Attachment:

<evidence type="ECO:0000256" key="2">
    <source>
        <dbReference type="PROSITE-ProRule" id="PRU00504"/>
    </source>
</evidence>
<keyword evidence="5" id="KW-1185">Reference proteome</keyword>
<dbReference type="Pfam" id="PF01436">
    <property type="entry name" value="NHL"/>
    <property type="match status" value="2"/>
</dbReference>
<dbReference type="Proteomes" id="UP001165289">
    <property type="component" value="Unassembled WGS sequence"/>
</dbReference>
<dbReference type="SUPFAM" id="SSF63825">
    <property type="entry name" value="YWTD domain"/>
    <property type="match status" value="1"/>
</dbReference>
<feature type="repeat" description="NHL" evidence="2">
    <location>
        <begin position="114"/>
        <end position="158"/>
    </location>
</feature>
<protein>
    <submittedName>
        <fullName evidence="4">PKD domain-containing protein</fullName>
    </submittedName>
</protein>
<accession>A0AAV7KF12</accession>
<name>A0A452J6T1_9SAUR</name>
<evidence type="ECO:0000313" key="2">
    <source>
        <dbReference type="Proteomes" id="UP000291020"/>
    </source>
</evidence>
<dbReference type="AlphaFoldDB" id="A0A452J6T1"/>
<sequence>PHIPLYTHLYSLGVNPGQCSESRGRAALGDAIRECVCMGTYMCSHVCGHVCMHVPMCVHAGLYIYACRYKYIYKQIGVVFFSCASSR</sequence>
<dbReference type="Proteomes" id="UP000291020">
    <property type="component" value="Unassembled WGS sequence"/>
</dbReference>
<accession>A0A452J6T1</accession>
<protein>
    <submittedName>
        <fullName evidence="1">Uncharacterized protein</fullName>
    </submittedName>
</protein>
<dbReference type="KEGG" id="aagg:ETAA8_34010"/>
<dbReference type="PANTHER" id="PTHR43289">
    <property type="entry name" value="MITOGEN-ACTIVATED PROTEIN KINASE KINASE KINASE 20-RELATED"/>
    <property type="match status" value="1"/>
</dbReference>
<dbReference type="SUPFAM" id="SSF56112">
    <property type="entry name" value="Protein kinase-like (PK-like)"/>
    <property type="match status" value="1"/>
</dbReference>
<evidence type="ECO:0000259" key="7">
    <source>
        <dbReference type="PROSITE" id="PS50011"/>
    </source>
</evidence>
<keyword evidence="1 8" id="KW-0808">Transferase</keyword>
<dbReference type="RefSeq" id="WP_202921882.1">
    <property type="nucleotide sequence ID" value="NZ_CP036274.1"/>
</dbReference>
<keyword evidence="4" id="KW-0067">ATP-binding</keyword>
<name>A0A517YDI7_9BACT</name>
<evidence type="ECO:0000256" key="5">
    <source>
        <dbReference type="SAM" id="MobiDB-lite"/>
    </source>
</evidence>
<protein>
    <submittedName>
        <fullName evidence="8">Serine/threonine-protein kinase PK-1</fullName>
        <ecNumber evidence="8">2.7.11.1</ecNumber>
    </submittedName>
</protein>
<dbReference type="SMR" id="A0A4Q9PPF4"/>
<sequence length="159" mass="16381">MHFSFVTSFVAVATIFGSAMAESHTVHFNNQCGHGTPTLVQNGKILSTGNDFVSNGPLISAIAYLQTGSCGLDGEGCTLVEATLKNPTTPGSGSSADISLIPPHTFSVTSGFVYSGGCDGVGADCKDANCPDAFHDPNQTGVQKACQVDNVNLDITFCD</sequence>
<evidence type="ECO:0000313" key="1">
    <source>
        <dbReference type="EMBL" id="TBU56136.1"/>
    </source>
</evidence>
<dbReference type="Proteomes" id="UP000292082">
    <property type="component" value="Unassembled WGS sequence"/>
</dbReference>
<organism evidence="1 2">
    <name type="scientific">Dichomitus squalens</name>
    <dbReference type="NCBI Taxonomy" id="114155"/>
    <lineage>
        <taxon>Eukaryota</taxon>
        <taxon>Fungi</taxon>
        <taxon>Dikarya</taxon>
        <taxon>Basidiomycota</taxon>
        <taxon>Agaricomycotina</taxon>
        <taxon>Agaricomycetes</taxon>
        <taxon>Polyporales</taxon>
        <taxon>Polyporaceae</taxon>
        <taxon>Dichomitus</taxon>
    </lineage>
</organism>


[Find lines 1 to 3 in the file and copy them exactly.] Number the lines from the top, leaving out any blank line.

<evidence type="ECO:0000256" key="2">
    <source>
        <dbReference type="PROSITE-ProRule" id="PRU00504"/>